I'm glad The Confessions of Noa Weber was translated into English. It deserves it. It's an excellent novel overall, proving that a book can tell the story of someone entirely unsympathetic and still be good. If I could only figure out how Gail Hareven did it...

Sunday, July 15, 2012

Sci-fi vs. fantasy, revisited

In an interesting post over at, Steven Padnick writes in defense of "red matter":
Red matter is... the stuff that explains the science fiction in your story. Or, rather, the stuff that refuses to explain anything and just excuses the science fiction in your story. A single source origin story for everything impossible that you want to include, no matter how disparate and bizarre.
This premise is certainly thought-provoking, but is made even more intriguing by a later paragraph in the post:
But most science fiction isn’t really about the how. Most is about why we want the impossible to happen, and what the consequences are if it does. Wells, and Orwell, and Bradbury, and L’Engle used the impossible to comment on society, and government, and family, and love, and used only the barest explanation of how any of this was done.
Comments essentially raised the same eyebrows that I did: The moment there's an unexplained "scientific" tool to wash away any of the unbelievable occurrences, the story mostly moves from the "because it's the future, dammit" realm to "because it's magic, dammit" - to fantasy, essentially. It doesn't help that one of Padnick's leading examples is actually from a fantasy TV series...

Padnick isn't wrong that science-fiction deals with much bigger pictures than simple spaceships shooting at each other. Like most literature, sci-fi often uses the flexibility of its setting and its imagined future to drive home specific points about society, humankind, existence, etc. It's the approach towards sci-fi as something much more akin to fantasy that has me bemused. It reminds me of N. K. Jemisin's recent argument against magic systems because that essentially turns the story into sci-fi, except... backwards.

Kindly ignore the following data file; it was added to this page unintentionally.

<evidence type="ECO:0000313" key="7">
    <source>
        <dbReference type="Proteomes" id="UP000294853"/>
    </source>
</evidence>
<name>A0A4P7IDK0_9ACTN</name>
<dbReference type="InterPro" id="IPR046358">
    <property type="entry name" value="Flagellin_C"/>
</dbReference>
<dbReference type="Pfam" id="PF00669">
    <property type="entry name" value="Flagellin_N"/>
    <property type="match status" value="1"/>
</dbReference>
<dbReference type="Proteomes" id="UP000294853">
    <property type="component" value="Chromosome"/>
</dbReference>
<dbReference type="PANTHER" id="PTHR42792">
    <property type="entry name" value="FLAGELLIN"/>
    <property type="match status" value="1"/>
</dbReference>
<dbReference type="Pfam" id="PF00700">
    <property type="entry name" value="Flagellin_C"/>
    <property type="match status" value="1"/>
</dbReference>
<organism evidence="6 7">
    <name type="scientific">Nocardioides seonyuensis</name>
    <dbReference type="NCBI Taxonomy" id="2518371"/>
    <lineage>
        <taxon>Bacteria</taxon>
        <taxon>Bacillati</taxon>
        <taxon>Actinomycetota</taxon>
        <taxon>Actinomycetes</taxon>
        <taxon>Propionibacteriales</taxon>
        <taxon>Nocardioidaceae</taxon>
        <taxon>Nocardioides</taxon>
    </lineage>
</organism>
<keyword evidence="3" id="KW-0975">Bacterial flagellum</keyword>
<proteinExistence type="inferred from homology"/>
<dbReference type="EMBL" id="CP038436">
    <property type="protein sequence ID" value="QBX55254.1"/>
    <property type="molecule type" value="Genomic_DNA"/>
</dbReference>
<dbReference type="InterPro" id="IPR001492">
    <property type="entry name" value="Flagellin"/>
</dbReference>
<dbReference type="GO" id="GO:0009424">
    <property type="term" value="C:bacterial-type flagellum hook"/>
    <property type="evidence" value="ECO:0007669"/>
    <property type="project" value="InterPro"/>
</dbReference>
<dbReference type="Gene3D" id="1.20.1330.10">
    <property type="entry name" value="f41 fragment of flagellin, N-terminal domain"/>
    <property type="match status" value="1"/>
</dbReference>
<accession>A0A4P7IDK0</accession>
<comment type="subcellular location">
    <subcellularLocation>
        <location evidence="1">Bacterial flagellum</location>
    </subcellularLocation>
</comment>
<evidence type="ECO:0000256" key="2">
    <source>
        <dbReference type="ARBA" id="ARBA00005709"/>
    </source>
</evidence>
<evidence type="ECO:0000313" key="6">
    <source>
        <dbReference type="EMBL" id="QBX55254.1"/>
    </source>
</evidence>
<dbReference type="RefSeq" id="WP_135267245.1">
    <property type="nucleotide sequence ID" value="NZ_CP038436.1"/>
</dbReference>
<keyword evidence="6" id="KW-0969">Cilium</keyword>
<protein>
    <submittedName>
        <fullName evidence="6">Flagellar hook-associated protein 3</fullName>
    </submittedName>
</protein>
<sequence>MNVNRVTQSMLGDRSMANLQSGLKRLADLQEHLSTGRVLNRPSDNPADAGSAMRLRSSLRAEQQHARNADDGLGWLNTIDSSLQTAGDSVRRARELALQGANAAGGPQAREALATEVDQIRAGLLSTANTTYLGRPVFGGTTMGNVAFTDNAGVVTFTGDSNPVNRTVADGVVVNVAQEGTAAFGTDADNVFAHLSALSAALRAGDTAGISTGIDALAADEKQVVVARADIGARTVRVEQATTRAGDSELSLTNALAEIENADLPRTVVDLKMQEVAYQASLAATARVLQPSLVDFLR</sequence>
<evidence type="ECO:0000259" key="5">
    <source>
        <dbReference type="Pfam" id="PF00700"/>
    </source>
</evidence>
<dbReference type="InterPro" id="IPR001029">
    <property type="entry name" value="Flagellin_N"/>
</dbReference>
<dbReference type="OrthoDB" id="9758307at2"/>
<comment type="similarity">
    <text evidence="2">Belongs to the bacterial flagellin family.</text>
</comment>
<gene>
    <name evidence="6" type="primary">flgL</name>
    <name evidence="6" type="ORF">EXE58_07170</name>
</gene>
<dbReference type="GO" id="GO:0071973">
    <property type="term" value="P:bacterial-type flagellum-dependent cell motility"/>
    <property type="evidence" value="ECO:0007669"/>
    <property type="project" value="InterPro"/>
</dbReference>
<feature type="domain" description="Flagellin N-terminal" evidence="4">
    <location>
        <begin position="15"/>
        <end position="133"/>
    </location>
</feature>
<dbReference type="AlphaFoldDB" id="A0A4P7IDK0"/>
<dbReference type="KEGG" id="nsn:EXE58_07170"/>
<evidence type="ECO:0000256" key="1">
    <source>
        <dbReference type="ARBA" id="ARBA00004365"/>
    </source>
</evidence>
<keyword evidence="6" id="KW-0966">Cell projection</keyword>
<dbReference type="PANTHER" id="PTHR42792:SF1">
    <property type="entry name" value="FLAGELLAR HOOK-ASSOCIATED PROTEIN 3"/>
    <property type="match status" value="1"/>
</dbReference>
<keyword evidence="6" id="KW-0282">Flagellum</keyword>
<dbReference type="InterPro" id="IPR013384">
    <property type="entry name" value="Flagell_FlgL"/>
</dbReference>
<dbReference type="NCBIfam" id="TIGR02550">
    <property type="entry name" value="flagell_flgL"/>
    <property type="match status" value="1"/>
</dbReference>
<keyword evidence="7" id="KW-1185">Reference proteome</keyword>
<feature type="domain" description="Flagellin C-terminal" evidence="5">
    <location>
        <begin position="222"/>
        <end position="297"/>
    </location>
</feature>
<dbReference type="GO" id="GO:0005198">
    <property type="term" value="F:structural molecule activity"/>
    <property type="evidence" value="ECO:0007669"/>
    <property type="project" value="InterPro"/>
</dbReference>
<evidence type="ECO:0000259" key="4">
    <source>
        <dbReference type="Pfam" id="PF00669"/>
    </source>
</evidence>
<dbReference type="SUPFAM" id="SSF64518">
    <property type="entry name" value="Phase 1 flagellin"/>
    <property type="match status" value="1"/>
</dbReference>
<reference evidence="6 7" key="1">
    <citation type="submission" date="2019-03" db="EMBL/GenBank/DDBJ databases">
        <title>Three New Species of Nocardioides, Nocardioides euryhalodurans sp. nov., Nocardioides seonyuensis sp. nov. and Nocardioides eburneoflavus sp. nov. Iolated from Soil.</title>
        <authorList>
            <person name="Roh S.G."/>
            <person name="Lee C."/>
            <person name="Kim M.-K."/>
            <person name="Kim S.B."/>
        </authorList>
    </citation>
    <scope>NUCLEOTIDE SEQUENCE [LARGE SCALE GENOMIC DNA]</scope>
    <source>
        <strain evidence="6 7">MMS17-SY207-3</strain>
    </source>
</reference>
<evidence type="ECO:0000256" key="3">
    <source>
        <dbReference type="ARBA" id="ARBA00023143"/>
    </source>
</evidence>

On the one hand, I believe in blurring genre definitions. I don't think there's anything wrong with fantasy and science appearing in the same work of fiction, I don't mind fantasy having scientific structures, and I really can't see anything wrong with having very out-there and scientifically unlikely sci-fi. On the other hand, I think that science fiction as a genre is rather clearly defined as its mysteries being explained by science. You can have a made-up particle that explains away your problems, but it still needs to be scientific, if not outright science. If your "red matter" falls apart under the microscope, then the book isn't really sci-fi - it's futuristic fantasy.

The truth is that once we accept genre-blurring, all of this is irrelevant. But as long as we have defined genres such as science-fiction and its (distant) cousin fantasy, there do need to be distinctions. And just because something takes place in outer space doesn't mean it's necessarily sci-fi. As one of my favorite examples, I happen to think Dune, for all its status as a sci-fi classic, is actually pure fantasy*. So I get what Padnick is trying to say, but for now, I must politely disagree and turn my head away from any kind of "red matter".